‘Gran Turismo’ Film Tracks 15 Years Of Racing

Sony is celebrating the 15 years of its epic racing game Gran Turismo with a documentary about the game’s creator Kazunori Yamauchi. The doucmentary was directed by Tamir Moscovic, and is entitled Kaz: Pushing the Virtual Divide. Sony is using the documentary to look at the process of creating the game franchise and how it evolved over the years.

The game franchise has been one of the best-sellers for the PlayStation consoles, selling more than 70 million copies since the game first launched in 1997. The series has been instrumental in bringing a more realistic level of racing to consoles, with features like being the first console game to show a 360-degree view of a 3D-rendered car, or letting players choose from a huge variety of cars rather than just a small set of cars on one type of track.

Sony said the documentary is “about drive,” on the “Gran Turismo TV” online channel, and how Yamauchi’s passion “forever changed the gaming and automotive landscape and in doing so, redefined how we perceive the relationship between art, entertainment and culture.” The movie first debuted on Hulu in January and is now available for free on YouTube, as you can see in the version embedded here.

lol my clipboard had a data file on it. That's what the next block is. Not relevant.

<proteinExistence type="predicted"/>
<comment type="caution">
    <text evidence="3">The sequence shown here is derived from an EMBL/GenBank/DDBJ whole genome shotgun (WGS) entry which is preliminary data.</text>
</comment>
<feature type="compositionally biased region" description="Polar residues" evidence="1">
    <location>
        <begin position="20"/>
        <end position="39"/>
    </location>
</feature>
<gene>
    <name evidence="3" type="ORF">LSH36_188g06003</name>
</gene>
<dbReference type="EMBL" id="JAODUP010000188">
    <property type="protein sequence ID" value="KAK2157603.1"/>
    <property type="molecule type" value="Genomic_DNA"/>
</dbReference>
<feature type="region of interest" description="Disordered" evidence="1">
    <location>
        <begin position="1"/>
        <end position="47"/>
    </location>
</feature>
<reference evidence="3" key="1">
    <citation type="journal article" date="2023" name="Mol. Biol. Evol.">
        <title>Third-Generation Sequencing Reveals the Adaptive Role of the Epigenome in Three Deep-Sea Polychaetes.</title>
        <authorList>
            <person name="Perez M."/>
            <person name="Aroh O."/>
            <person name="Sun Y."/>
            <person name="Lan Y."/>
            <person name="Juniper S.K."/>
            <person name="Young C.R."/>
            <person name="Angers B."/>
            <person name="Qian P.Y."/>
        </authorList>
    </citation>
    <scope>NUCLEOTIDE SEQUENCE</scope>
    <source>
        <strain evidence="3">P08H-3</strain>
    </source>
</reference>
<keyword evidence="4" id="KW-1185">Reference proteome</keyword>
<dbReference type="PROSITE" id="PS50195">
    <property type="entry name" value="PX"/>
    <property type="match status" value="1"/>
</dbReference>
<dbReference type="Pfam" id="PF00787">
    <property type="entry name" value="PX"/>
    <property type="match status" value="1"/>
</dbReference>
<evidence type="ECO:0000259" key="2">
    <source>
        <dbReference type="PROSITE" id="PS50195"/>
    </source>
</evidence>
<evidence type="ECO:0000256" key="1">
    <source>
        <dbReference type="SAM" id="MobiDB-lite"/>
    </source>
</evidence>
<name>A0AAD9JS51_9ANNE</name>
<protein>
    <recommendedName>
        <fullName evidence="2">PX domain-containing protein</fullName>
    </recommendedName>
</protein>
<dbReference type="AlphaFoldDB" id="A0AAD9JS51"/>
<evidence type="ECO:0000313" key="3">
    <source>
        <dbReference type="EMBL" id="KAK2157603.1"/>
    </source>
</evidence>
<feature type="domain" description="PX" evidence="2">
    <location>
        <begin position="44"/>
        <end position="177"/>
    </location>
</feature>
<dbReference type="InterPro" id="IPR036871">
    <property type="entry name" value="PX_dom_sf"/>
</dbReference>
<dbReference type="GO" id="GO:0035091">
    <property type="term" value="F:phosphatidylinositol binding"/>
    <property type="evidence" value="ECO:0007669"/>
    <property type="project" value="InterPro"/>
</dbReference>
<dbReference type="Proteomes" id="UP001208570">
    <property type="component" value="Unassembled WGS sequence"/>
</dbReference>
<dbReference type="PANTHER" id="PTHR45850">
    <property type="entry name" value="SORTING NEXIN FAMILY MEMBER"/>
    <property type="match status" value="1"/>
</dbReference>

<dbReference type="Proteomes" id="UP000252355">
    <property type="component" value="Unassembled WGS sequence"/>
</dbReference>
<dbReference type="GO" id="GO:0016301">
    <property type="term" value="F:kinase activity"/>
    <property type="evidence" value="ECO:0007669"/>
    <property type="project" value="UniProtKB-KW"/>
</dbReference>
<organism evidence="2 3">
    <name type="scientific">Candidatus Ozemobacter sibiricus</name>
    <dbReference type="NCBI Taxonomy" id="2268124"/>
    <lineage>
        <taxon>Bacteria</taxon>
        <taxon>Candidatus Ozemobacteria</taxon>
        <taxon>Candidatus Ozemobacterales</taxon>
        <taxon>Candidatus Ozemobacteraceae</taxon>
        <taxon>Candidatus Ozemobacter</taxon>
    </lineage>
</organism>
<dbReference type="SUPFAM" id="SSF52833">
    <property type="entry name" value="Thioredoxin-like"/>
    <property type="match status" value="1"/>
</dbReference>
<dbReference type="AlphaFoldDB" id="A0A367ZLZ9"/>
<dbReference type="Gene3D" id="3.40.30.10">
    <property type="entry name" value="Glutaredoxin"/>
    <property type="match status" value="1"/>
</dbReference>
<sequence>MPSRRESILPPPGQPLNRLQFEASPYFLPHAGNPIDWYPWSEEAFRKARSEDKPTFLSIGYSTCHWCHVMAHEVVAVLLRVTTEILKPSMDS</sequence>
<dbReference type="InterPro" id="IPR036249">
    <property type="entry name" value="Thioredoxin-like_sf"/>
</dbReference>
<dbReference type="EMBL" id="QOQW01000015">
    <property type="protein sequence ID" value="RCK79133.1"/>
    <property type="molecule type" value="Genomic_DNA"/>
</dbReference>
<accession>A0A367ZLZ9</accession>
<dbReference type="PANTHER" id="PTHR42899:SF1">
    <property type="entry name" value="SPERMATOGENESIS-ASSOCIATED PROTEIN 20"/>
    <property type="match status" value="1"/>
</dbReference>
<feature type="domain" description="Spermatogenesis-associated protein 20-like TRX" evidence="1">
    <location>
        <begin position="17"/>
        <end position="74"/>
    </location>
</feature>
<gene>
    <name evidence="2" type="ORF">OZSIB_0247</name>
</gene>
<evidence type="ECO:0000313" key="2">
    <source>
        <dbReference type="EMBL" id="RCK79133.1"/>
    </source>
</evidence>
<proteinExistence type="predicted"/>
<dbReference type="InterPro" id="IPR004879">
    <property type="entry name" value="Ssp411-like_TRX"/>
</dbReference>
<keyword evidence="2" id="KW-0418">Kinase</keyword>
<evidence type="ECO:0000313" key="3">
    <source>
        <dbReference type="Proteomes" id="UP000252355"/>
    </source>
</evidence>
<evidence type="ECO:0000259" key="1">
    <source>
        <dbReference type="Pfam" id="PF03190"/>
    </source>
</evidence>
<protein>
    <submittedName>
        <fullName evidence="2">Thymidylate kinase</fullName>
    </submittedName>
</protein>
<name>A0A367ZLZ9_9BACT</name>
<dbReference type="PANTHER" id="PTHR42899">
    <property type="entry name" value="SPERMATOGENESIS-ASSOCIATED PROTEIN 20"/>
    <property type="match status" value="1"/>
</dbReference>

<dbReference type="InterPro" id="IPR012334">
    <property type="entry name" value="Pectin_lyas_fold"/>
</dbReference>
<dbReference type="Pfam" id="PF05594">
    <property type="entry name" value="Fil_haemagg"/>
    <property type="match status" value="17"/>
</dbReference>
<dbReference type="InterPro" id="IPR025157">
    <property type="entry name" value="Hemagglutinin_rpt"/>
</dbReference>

Sony is also developing a movie treatment with producers Mike De Luca and Dana Brunetti, who are currently producing Fifty Shades of Grey.

The most recent version of the game, Gran Turismo 6, was released on December 5, 2013 for the PlayStation 3. Sony will be bringing the franchise to the PlayStation 4, as developer Polyphony Digital (Yamauchi’s company) has already announced Gran Turismo 7 will be arriving for the PlayStation 4 sometime in 2015. The addition of this documentary and a possible feature film will certainly serve as good marketing tactics, generating higher enthusiasm among current fans and helping a significant number of people become new fans of the game.

Source: Variety